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Categories : Energy, Environment, Florida
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Quick Hits, Tuesday 5/11/10

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California: Absentee voting in the June 8 primary is underway. Mail-in ballots have become increasingly popular among Golden State voters, where 41% of the total votes cast in the 2008 presidential election were by mail. Will early voting effectively blunt the recent momentum Steve Poizner has seen in recent polling (Survey USA has Poizner within the margin of error)  in the GOP contest? It certainly aided Hillary Clinton in the Democratic primaries, as many Californians had started sending in their ballots prior to then-Senator Barack Obama’s historic victory in the Iowa caucuses.

Connecticut: Leading Nutmeg State Democrats are picking their Light Guv dance partners. Last week, it was Ned Lamont picking Mary Glassman. This week, it’s former Danbury Mayor Dannel Malloy selecting state Comptroller Nancy Wyman.

Florida: Charlie Crist is leaning closer to calling for a special legislative session, possibly as soon as the week of May 24. On the agenda: permanently banning offshore drilling within state waters (which extend 10 miles out). Asked if he believes there’s support in the state legislature for a constitutional amendment,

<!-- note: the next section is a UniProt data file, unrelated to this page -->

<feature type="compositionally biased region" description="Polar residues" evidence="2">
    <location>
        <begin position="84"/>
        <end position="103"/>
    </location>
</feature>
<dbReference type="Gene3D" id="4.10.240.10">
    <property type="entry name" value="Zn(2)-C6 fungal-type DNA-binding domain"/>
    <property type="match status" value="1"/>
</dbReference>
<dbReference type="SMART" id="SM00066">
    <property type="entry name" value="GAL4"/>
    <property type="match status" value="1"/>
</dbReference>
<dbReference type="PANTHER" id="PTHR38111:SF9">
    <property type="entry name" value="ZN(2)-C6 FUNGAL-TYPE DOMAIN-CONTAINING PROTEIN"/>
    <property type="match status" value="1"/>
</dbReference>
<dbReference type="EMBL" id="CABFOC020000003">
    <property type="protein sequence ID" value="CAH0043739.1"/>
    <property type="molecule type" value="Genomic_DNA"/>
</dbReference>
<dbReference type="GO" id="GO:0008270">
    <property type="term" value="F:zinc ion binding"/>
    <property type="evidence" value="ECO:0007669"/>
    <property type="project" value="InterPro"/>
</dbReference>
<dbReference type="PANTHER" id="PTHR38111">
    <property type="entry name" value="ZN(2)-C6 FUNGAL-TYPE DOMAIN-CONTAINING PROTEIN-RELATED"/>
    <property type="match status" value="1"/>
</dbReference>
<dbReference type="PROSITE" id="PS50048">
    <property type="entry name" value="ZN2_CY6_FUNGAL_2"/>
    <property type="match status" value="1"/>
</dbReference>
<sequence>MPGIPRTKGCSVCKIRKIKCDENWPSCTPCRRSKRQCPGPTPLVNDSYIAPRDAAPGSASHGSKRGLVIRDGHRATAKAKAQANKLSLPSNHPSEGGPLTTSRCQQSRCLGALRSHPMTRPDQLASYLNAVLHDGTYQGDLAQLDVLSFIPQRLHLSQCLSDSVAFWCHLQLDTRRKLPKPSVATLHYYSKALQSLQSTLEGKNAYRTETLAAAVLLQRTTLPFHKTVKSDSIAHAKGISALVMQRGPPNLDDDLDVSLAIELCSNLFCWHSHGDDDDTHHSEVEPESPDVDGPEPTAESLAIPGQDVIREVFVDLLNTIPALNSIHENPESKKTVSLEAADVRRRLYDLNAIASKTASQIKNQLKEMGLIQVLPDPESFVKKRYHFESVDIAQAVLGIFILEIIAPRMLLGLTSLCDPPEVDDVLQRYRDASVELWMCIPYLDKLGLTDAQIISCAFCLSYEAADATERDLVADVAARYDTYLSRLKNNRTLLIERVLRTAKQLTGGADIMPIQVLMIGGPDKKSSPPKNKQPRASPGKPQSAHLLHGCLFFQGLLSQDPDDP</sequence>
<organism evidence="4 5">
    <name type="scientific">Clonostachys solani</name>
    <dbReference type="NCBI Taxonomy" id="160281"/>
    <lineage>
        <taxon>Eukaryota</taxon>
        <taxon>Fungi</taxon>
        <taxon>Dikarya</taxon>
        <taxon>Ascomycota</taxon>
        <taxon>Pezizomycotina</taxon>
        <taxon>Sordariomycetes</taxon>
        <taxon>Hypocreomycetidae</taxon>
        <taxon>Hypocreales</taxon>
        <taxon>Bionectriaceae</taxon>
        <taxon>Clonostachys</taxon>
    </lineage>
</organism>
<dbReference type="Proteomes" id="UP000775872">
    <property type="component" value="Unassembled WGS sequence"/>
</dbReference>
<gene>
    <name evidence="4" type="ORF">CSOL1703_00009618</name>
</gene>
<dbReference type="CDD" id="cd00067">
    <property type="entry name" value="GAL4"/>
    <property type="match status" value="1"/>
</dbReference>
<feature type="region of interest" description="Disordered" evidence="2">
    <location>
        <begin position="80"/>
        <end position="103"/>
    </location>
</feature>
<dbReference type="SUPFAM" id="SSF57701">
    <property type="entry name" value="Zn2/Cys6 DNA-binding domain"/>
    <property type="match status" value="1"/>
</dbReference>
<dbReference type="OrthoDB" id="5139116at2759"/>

“The governor predicted getting at least 72 House members and 24 senators to vote for a drilling ban would be easy. “Now?” He said. “Who’s going to vote against that?”

The only glitch is that state lawmakers had been using income from offshore leasing to plug holes in the budget. That’s the not-so-easy part.

Maine: More on the Tea Party tempest that boiled over at the Maine Republican convention this past weekend. Some Republicans are worrying the lurch to the right hurts the GOP in November. Democrats are hoping they’re right.

Massachusetts: Scott Brown’s vacant state senate seat will be  filled by the end of the day. The Attleboro Sun Chronicle (the paper that used to get delivered to my house when I was growing up) has a piece on why the outcome is important to both parties.

Michigan: The Democratic guber field has been winnowed down to two. The departure of state Rep. Alma Wheeler Smith from the race leaves Lansing Mayor Virg Bernero facing off against House Speaker Andy Dillon. As the Detroit News observes, most analysts expect Smith’s departure to help Bernero, as both hail from the liberal wing of the party. It should set up a major battle over the direction of the Democratic Party in a critical swing state that has been battered by the economic recession unlike any other. This is a primary race to watch.

South Dakota: More Red State Blues for Democrats – In another sign of a Republican renaissance, the South Dakota GOP has experienced a rebound in voter registration. Democrats, after peaking at a all-time high in June 2009, have seen their numbers slip over the past year.

How quickly Florida’s political currents change when the ocean waters are slick with oil. Terrified Florida officials are contemplating a special session to amend the state constitution to permanently ban offshore drilling in state waters.

With the Gulf oil spill beginning to reach land, political tensions in Florida rose Thursday as Gov. Charlie Crist said he may call a special legislative session to put a drilling ban on the November ballot.